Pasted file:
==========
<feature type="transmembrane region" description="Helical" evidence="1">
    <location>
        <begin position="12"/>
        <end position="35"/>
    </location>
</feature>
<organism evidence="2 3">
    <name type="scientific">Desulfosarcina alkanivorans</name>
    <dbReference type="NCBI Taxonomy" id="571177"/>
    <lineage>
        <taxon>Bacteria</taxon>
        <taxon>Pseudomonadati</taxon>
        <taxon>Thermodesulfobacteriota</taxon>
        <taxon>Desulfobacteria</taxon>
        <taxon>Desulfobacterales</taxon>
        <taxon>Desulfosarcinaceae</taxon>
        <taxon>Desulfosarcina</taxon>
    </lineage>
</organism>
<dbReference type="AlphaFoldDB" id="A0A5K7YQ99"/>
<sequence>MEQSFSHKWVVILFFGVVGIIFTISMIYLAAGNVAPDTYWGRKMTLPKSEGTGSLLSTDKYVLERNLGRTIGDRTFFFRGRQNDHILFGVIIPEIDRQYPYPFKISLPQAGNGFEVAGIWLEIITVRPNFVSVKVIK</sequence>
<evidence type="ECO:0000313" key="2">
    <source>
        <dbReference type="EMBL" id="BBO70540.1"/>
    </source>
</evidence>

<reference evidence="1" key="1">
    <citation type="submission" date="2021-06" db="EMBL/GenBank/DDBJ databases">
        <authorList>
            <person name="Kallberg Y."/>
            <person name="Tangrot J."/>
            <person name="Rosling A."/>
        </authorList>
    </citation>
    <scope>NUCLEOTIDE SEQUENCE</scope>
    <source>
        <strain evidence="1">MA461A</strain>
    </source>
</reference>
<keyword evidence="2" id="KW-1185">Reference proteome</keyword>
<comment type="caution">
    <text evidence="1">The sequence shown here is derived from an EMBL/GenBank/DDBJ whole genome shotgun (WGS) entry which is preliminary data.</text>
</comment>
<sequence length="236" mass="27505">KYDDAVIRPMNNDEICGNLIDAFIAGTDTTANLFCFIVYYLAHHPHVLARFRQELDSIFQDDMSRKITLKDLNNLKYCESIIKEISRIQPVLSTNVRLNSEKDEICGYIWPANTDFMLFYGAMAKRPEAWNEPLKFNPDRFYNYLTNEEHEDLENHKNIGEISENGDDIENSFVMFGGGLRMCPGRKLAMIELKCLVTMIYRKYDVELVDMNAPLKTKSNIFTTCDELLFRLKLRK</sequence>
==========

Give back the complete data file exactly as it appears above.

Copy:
<feature type="transmembrane region" description="Helical" evidence="1">
    <location>
        <begin position="12"/>
        <end position="35"/>
    </location>
</feature>
<organism evidence="2 3">
    <name type="scientific">Desulfosarcina alkanivorans</name>
    <dbReference type="NCBI Taxonomy" id="571177"/>
    <lineage>
        <taxon>Bacteria</taxon>
        <taxon>Pseudomonadati</taxon>
        <taxon>Thermodesulfobacteriota</taxon>
        <taxon>Desulfobacteria</taxon>
        <taxon>Desulfobacterales</taxon>
        <taxon>Desulfosarcinaceae</taxon>
        <taxon>Desulfosarcina</taxon>
    </lineage>
</organism>
<dbReference type="AlphaFoldDB" id="A0A5K7YQ99"/>
<sequence>MEQSFSHKWVVILFFGVVGIIFTISMIYLAAGNVAPDTYWGRKMTLPKSEGTGSLLSTDKYVLERNLGRTIGDRTFFFRGRQNDHILFGVIIPEIDRQYPYPFKISLPQAGNGFEVAGIWLEIITVRPNFVSVKVIK</sequence>
<evidence type="ECO:0000313" key="2">
    <source>
        <dbReference type="EMBL" id="BBO70540.1"/>
    </source>
</evidence>

<reference evidence="1" key="1">
    <citation type="submission" date="2021-06" db="EMBL/GenBank/DDBJ databases">
        <authorList>
            <person name="Kallberg Y."/>
            <person name="Tangrot J."/>
            <person name="Rosling A."/>
        </authorList>
    </citation>
    <scope>NUCLEOTIDE SEQUENCE</scope>
    <source>
        <strain evidence="1">MA461A</strain>
    </source>
</reference>
<keyword evidence="2" id="KW-1185">Reference proteome</keyword>
<comment type="caution">
    <text evidence="1">The sequence shown here is derived from an EMBL/GenBank/DDBJ whole genome shotgun (WGS) entry which is preliminary data.</text>
</comment>
<sequence length="236" mass="27505">KYDDAVIRPMNNDEICGNLIDAFIAGTDTTANLFCFIVYYLAHHPHVLARFRQELDSIFQDDMSRKITLKDLNNLKYCESIIKEISRIQPVLSTNVRLNSEKDEICGYIWPANTDFMLFYGAMAKRPEAWNEPLKFNPDRFYNYLTNEEHEDLENHKNIGEISENGDDIENSFVMFGGGLRMCPGRKLAMIELKCLVTMIYRKYDVELVDMNAPLKTKSNIFTTCDELLFRLKLRK</sequence>